Dec 05, 10
Read from December 02 to 09, 2010
Sam Harris sets out to "demolish the intellectual and moral pretensions of Christianity in its most committed forms" in only 91 pages. Mr. Harris repeatedly refers to Christians as arrogant narcissists, yet he regards his own intellect so highly he only requires 91 page to snuff out 2,000 years of religious tradition and intellectual questioning of billions of people who have concluded there was something about Jesus that compelled belief. These 91 pages could have been put to far more productive use had Mr. Harris actually taken seriously the faith he set out to demolish. He largely attacks a caricature of Christian faith, one I certainly don't believe and wouldn't.
One of my other complaints about this book is that I feel Harris does a disservice to utilitarian moral reasoning. He blames Christian belief for causing suffering without really establishing causality or defining suffering or weighing the resulting happiness against purported suffering. Suffering was whatever he said it was whenever it was convenient to his argument and it was caused by whomever he said it was.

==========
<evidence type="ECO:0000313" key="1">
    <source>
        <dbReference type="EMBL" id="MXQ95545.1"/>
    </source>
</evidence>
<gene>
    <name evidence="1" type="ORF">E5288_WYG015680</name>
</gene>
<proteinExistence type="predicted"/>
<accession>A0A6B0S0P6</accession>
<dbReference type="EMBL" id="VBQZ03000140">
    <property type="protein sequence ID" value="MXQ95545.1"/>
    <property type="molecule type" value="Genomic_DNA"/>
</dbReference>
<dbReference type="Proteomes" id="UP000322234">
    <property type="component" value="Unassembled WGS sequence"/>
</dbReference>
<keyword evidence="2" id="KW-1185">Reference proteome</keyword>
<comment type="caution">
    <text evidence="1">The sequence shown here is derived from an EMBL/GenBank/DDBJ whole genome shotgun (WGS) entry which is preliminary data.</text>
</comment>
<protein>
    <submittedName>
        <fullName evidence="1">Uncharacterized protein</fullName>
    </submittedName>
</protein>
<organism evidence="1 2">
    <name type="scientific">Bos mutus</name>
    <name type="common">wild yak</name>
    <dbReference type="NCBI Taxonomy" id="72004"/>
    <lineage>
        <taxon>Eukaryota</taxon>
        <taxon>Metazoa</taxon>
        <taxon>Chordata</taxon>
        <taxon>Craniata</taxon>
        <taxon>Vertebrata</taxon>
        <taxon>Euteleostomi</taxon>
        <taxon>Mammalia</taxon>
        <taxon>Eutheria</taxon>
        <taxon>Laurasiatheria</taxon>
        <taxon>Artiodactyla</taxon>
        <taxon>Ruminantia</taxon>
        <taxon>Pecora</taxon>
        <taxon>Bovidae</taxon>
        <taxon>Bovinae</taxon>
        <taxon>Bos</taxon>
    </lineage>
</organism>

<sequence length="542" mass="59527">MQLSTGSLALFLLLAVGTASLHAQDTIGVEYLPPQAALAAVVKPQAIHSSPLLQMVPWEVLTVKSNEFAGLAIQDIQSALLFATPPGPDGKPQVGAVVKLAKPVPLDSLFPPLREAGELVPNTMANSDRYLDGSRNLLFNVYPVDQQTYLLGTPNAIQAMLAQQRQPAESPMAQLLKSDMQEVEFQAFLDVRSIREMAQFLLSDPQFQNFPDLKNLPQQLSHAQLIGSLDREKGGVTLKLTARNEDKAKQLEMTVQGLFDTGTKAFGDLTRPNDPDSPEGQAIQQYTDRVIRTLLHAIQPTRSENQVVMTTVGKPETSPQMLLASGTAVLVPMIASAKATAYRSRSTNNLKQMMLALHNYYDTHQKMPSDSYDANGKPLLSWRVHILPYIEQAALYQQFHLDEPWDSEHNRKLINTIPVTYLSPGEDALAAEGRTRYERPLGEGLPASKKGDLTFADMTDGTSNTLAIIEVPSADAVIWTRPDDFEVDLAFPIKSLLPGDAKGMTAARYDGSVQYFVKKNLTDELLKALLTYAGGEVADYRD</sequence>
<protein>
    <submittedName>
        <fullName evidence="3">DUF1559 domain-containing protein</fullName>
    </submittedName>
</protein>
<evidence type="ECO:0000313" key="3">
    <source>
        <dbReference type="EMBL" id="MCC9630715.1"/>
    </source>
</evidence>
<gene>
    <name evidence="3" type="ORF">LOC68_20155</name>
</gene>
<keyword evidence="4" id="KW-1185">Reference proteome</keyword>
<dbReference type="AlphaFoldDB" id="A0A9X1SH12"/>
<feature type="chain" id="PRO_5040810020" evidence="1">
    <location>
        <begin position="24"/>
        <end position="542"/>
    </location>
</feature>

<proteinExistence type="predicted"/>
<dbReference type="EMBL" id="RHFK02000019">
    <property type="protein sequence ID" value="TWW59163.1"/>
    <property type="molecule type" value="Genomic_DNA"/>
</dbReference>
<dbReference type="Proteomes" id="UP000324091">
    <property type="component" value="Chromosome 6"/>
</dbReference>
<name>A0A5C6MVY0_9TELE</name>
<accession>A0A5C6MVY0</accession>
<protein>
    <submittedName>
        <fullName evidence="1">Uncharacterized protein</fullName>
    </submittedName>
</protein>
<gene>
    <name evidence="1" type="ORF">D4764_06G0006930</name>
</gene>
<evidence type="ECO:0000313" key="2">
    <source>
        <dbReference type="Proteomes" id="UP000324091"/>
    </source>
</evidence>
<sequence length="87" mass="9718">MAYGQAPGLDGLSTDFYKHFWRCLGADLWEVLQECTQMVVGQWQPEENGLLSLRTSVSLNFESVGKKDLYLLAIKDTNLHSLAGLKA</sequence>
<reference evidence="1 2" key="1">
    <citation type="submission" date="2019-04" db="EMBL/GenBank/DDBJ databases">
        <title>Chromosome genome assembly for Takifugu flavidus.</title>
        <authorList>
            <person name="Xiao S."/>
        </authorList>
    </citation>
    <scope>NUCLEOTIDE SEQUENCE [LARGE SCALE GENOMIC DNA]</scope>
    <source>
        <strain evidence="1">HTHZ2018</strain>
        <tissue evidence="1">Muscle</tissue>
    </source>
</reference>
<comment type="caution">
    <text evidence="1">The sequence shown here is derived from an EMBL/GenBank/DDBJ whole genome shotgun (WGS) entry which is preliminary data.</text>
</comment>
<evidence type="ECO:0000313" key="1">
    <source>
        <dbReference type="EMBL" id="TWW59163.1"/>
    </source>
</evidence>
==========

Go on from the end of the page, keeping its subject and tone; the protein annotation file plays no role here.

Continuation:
Harris closes this book by expressing his hope that "human beings learn to speak about their deepest personal concerns...in ways that are not flagrantly irrational." A noble goal, and one I support. If Harris could have tempered his anger just a little I might have found this goal a little more believable; what I think he really, really wants is to to win an argument and he's quite emotionally invested. That's fine, let's just not pretend that's a purely rational motive.